“The patience Correll will need to use in the weight room this season will need to apply to his approach to his career for a few years yet. Presuming health, Notre Dame’s interior is set for two seasons, and at that point, only Tommy Kraemer’s right guard spot will open up.
“In due time, though, Correll should get a chance at either guard spot, or at center if Patterson moves to another position. Correll primarily played guard in high school; by no means is he wed to the pivot point.”
Correll serving as that piece of certainty along Notre Dame’s line this spring should yield him benefits this summer. While Patterson and Lugg are the veterans in the unit, deservedly so, Correll can be the offseason’s piece of consistency.
Furthermore, if the offensive line ends up as increasingly expected, Correll can be the bridge from the veterans to the rookies, literally so, between Patterson and Lugg on the right side and early-enrolled freshmen Rocco Spindler and Blake Fisher on the left.
went back to watch Bama defense in the Rose Bowl and as usual got side tracked by ND OL play. Jarret Patterson getting hurt sucked, but Zeke Correll getting meaningful snaps down the stretch is so huge for them going into next year. kid can PLAY.
— Mike Golic Jr (@mikegolicjr) January 8, 2021
DOWN THE ROAD
To say someone has never been faulted is facetious and lazy, but the faults have not yet been found with Correll. He spent more than 18 months diligently adding 20-25 pounds, in the appropriate manner, to be ready for the collegiate game. Even before that process was complete, he was a scout-team headache for the starting Irish defense.
Continuing such a trend line would bode very well for Notre Dame. The very real possibility of starting two freshmen and a junior with four seasons of eligibility remaining suggests the Irish offensive line could be a force in 2022 and 2023.
That would be the end of the expected road for Correll, but he could return in 2024, technically speaking. A dominant offensive line, however, would increase his professional possibilities. Spindler’s and Fisher’s success will stem from a steady fulcrum and thus boost that fulcrum.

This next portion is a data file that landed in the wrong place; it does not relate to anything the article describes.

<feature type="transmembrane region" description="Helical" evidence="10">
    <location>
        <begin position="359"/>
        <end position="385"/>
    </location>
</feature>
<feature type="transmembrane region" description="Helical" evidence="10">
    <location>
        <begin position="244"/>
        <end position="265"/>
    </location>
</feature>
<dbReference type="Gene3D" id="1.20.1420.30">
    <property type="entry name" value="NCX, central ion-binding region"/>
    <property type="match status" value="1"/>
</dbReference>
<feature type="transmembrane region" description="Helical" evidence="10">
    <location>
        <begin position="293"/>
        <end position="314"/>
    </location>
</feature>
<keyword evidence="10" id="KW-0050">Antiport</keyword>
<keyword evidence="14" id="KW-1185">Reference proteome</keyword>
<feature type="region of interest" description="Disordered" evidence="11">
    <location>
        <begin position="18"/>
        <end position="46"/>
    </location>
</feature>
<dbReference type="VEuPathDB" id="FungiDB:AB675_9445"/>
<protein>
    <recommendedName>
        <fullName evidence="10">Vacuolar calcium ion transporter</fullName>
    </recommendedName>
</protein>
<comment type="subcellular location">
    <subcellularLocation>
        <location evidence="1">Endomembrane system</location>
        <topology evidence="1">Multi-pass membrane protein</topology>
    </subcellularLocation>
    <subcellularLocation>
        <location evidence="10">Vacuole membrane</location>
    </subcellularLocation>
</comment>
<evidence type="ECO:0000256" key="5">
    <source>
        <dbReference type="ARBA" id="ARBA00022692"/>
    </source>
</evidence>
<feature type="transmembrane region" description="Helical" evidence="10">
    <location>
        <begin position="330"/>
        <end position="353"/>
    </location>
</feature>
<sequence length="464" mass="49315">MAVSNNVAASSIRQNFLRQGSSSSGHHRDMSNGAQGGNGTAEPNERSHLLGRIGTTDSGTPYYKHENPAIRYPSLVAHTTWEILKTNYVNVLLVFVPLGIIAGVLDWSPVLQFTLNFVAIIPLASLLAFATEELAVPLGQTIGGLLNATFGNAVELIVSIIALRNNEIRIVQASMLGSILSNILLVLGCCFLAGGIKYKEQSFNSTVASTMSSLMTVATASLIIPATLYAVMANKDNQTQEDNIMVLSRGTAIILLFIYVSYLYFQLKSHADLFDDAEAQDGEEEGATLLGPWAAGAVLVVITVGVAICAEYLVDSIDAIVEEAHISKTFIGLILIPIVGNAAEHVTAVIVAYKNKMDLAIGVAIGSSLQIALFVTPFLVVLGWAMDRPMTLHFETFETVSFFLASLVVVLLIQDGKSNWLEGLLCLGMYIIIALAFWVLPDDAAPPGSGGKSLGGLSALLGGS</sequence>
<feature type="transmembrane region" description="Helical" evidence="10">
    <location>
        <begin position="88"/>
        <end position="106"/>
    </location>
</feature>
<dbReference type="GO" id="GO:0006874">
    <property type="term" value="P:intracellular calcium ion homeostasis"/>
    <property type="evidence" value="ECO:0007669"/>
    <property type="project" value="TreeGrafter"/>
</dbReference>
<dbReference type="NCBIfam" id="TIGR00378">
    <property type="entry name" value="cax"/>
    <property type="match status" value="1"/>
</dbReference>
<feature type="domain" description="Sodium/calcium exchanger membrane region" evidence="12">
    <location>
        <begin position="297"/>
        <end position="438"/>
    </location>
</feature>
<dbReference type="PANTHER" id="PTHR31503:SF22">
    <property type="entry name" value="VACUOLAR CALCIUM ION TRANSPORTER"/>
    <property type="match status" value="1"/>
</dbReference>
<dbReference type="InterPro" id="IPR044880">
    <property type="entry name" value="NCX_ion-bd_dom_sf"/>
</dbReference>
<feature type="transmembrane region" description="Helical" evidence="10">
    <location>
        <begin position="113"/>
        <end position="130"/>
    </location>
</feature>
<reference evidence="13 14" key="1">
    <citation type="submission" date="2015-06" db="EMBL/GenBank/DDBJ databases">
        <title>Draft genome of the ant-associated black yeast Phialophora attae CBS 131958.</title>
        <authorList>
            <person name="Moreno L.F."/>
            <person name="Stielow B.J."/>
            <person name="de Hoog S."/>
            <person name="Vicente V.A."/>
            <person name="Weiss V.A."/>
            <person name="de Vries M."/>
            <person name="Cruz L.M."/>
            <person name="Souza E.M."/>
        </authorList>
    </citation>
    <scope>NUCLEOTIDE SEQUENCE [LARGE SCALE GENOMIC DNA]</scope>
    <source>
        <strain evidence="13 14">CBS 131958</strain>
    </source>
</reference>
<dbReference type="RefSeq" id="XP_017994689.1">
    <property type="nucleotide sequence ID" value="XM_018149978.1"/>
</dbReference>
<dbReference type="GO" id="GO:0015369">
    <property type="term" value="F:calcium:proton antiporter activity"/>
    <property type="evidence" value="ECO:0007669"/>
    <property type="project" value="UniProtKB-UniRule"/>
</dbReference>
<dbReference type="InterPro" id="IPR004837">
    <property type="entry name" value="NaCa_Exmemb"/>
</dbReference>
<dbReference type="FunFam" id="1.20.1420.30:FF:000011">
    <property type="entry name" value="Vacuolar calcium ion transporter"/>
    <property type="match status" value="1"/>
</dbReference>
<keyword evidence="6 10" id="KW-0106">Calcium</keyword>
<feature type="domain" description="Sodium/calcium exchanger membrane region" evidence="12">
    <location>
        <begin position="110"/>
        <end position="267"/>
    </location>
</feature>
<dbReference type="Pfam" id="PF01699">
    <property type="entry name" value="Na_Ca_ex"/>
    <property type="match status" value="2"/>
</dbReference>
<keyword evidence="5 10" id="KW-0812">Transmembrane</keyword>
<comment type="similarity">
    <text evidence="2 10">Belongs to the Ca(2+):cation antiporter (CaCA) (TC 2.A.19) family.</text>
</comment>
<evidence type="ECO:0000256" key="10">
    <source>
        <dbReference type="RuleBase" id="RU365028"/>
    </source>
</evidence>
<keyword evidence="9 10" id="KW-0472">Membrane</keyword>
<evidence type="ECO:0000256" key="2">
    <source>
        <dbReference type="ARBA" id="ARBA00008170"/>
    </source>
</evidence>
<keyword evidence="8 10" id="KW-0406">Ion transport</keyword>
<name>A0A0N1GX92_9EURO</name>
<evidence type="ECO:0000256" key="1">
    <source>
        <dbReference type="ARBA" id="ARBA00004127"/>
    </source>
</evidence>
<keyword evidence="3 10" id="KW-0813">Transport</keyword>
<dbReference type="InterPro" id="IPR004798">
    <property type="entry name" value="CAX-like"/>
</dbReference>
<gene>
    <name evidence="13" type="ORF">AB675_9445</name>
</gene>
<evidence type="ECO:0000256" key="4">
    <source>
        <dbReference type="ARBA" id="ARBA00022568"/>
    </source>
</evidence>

NOTRE DAME 99-TO-0
Let’s try this again
No. 99 Rylie Mills, sophomore defensive tackle
No. 98 Alexander Ehrensberger, sophomore defensive end
No. 97 Gabriel Rubio, early-enrolled freshman defensive tackle the size of a Volkswagen
No. 95 Myron Tagovailoa-Amosa, fifth-year defensive tackle-turned-end
No. 92 Aidan Keanaaina, sophomore defensive tackle
No. 88 Mitchell Evans, early-enrolled freshman tight end, a former high school quarterback
No. 87 Michael Mayer, star sophomore tight end and lead offensive weapon
No. 85 George Takacs, senior tight end, ‘152 years old’
No. 84 Kevin Bauman, sophomore tight end
No. 82 Xavier Watts, sophomore receiver
No. 81 Jay Brunelle, speedy sophomore receiver
No. 80 Cane Berrong, early-enrolled freshman tight end
No. 79 Tosh Baker, sophomore offensive tackle
No. 78 Pat Coogan, incoming freshman center
No. 77 Quinn Carroll, junior offensive lineman
No. 76 Joe Alt, incoming and towering freshman offensive lineman
No. 75 Josh Lugg, fifth-year right tackle, finally a starter
No. 73 Andrew Kristofic, junior offensive tackle, possible backup center
No. 72 Caleb Johnson, early-enrolled offensive tackle, former Auburn commit
No. 70 Hunter Spears, junior offensive guard, former defensive tackle
No. 68 Michael Carmody, sophomore offensive tackle
No. 57 Jayson Ademilola, senior defensive tackle
No. 56 John Dirksen, senior reserve offensive lineman
No. 56 Howard Cross, junior defensive tackle
No. 55 Jarrett Patterson, the best Irish offensive lineman
No. 54 Jacob Lacey, junior defensive tackle
No. 54 Blake Fisher, early-enrolled freshman left tackle, starter?